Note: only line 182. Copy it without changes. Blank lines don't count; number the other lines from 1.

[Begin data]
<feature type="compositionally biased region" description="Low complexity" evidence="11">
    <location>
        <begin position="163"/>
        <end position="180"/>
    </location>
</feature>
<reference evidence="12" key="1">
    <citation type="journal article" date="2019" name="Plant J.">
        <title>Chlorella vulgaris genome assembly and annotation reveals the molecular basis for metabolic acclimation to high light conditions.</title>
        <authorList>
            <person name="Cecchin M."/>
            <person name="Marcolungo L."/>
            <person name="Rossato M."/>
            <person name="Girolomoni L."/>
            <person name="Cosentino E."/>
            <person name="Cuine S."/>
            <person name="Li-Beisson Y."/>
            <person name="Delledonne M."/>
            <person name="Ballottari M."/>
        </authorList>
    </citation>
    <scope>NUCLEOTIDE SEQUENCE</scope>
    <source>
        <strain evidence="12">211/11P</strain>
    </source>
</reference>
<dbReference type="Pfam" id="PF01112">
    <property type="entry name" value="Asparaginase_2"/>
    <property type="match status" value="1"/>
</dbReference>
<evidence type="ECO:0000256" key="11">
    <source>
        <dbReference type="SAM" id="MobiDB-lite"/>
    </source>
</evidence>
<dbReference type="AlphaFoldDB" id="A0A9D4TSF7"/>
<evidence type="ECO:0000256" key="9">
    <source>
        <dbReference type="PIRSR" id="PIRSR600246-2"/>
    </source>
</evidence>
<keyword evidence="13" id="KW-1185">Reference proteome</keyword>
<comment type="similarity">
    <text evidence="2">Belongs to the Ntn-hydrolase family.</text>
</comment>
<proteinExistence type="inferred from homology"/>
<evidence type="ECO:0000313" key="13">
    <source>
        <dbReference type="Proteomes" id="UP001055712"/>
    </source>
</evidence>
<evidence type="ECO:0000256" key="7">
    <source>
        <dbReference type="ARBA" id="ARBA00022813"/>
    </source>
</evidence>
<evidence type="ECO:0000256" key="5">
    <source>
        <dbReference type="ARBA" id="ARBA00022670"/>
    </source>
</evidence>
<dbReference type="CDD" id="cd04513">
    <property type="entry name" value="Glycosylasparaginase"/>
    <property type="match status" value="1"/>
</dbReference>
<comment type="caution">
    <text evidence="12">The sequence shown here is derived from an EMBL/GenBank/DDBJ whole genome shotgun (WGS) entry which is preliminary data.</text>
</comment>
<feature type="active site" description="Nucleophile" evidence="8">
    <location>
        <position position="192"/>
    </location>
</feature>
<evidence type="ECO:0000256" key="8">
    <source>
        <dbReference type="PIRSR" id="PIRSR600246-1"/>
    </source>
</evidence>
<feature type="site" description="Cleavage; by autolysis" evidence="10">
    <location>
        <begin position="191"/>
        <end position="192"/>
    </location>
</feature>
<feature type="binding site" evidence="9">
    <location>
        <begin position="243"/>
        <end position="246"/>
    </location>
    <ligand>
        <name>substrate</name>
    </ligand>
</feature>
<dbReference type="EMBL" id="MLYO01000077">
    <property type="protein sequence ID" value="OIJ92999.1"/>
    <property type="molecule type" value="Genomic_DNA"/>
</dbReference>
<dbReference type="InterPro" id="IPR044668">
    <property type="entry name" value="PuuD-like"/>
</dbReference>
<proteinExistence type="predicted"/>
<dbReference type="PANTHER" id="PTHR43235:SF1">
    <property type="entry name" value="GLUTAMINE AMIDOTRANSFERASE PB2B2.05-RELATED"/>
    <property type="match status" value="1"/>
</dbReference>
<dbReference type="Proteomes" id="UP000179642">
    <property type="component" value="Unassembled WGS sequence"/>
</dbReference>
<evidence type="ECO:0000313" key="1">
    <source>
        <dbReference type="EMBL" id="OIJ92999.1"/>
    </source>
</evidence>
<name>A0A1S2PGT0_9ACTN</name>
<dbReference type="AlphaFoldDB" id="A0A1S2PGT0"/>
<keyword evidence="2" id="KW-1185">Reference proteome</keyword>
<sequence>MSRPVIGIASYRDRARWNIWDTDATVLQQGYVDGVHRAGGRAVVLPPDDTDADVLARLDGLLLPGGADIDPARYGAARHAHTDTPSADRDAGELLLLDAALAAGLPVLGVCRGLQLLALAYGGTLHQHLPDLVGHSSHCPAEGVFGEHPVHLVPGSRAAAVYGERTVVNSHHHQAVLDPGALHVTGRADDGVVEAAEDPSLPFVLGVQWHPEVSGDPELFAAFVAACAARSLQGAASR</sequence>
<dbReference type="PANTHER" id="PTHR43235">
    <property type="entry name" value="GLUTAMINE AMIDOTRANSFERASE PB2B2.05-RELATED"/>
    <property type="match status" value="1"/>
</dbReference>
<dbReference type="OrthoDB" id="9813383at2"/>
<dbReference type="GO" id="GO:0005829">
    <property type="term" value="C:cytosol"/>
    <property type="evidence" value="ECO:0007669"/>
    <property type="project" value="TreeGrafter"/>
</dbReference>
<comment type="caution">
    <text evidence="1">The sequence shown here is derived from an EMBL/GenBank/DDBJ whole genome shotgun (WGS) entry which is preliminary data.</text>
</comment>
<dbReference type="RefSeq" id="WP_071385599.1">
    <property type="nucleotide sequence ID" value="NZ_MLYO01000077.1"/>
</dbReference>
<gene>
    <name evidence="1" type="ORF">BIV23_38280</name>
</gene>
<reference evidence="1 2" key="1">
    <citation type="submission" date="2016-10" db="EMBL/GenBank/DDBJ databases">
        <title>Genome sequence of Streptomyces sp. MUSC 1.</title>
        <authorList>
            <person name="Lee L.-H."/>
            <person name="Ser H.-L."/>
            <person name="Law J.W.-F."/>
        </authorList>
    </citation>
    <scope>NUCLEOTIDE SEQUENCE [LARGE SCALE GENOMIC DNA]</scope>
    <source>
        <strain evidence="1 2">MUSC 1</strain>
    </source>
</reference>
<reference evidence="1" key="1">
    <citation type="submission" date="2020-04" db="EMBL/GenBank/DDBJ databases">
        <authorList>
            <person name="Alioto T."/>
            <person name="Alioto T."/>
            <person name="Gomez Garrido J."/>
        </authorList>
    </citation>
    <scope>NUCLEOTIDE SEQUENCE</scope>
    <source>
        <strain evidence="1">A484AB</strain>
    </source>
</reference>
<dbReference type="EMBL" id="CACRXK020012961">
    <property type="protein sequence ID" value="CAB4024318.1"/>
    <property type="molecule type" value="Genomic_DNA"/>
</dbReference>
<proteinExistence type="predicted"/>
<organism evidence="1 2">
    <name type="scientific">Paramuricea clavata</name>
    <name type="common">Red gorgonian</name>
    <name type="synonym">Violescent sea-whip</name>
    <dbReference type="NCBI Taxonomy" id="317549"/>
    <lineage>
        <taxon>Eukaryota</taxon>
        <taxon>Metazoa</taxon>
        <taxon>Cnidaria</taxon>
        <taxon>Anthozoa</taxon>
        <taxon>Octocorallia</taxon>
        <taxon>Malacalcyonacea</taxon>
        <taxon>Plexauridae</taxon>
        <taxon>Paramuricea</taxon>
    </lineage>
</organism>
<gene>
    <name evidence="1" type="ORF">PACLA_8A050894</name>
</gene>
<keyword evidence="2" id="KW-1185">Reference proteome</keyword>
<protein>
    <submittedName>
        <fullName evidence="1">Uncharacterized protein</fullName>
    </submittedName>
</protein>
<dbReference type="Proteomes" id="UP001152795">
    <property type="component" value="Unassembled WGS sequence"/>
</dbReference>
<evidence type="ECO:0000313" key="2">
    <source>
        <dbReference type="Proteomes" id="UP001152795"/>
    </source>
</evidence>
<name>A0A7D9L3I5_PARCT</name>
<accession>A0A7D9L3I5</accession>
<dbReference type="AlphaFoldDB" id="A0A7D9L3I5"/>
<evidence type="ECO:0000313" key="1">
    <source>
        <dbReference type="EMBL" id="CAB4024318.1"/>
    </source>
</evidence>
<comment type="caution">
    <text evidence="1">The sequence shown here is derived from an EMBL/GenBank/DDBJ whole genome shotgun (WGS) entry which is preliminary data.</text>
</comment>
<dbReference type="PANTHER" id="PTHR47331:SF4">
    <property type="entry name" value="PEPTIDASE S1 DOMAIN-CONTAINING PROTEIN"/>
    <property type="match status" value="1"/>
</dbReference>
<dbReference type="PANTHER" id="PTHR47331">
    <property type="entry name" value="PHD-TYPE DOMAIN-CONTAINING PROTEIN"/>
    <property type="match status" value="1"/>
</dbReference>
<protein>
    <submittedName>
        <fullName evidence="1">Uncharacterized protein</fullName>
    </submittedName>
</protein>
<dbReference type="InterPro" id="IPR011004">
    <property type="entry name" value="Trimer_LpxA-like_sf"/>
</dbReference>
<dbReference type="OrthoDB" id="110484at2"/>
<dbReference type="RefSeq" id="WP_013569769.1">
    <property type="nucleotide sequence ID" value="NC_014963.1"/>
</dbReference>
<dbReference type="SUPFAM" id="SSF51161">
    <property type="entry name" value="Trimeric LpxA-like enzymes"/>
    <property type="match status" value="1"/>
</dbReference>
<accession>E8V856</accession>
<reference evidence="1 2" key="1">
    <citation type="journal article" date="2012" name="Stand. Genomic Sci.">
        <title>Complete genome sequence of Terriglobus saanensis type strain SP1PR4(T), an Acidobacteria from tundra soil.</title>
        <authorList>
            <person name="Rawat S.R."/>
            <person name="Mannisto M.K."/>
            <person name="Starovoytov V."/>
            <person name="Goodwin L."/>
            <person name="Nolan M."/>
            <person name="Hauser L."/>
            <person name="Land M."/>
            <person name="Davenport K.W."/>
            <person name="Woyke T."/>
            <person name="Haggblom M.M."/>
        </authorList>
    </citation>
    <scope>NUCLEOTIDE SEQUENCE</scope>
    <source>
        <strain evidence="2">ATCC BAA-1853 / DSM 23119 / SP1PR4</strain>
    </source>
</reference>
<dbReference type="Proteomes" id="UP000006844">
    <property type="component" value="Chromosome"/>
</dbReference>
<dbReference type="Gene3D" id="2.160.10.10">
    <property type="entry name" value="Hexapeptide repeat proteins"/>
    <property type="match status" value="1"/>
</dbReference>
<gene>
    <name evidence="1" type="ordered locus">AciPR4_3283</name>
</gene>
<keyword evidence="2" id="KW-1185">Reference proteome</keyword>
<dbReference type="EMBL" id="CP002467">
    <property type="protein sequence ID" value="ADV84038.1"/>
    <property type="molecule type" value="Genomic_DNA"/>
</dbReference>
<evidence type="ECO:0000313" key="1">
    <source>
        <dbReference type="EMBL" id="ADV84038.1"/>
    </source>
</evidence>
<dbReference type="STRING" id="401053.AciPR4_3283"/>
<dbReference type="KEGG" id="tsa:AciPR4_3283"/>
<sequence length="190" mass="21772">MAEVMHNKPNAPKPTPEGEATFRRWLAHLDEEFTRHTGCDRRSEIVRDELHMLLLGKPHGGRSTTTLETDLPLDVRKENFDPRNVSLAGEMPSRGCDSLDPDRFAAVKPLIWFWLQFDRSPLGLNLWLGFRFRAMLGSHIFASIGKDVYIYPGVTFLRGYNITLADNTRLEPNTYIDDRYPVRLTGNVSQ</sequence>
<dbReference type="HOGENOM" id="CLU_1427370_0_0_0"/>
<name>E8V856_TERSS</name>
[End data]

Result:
        <taxon>Paramuricea</taxon>